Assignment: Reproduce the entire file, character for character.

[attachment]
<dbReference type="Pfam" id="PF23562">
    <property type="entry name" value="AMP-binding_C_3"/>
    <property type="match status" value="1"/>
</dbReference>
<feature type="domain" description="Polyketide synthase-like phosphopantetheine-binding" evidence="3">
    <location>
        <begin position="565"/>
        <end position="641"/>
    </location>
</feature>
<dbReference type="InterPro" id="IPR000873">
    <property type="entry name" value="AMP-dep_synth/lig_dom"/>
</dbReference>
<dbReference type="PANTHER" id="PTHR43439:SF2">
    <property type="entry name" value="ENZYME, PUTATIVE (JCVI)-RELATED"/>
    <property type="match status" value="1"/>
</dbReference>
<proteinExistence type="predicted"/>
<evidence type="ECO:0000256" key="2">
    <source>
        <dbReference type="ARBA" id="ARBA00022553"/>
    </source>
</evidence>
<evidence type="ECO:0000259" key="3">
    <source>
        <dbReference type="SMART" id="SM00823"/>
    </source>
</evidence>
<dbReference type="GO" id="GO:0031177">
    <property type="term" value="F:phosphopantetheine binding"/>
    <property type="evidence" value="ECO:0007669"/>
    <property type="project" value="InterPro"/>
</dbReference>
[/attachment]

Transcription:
<dbReference type="Pfam" id="PF23562">
    <property type="entry name" value="AMP-binding_C_3"/>
    <property type="match status" value="1"/>
</dbReference>
<feature type="domain" description="Polyketide synthase-like phosphopantetheine-binding" evidence="3">
    <location>
        <begin position="565"/>
        <end position="641"/>
    </location>
</feature>
<dbReference type="InterPro" id="IPR000873">
    <property type="entry name" value="AMP-dep_synth/lig_dom"/>
</dbReference>
<dbReference type="PANTHER" id="PTHR43439:SF2">
    <property type="entry name" value="ENZYME, PUTATIVE (JCVI)-RELATED"/>
    <property type="match status" value="1"/>
</dbReference>
<proteinExistence type="predicted"/>
<evidence type="ECO:0000256" key="2">
    <source>
        <dbReference type="ARBA" id="ARBA00022553"/>
    </source>
</evidence>
<evidence type="ECO:0000259" key="3">
    <source>
        <dbReference type="SMART" id="SM00823"/>
    </source>
</evidence>
<dbReference type="GO" id="GO:0031177">
    <property type="term" value="F:phosphopantetheine binding"/>
    <property type="evidence" value="ECO:0007669"/>
    <property type="project" value="InterPro"/>
</dbReference>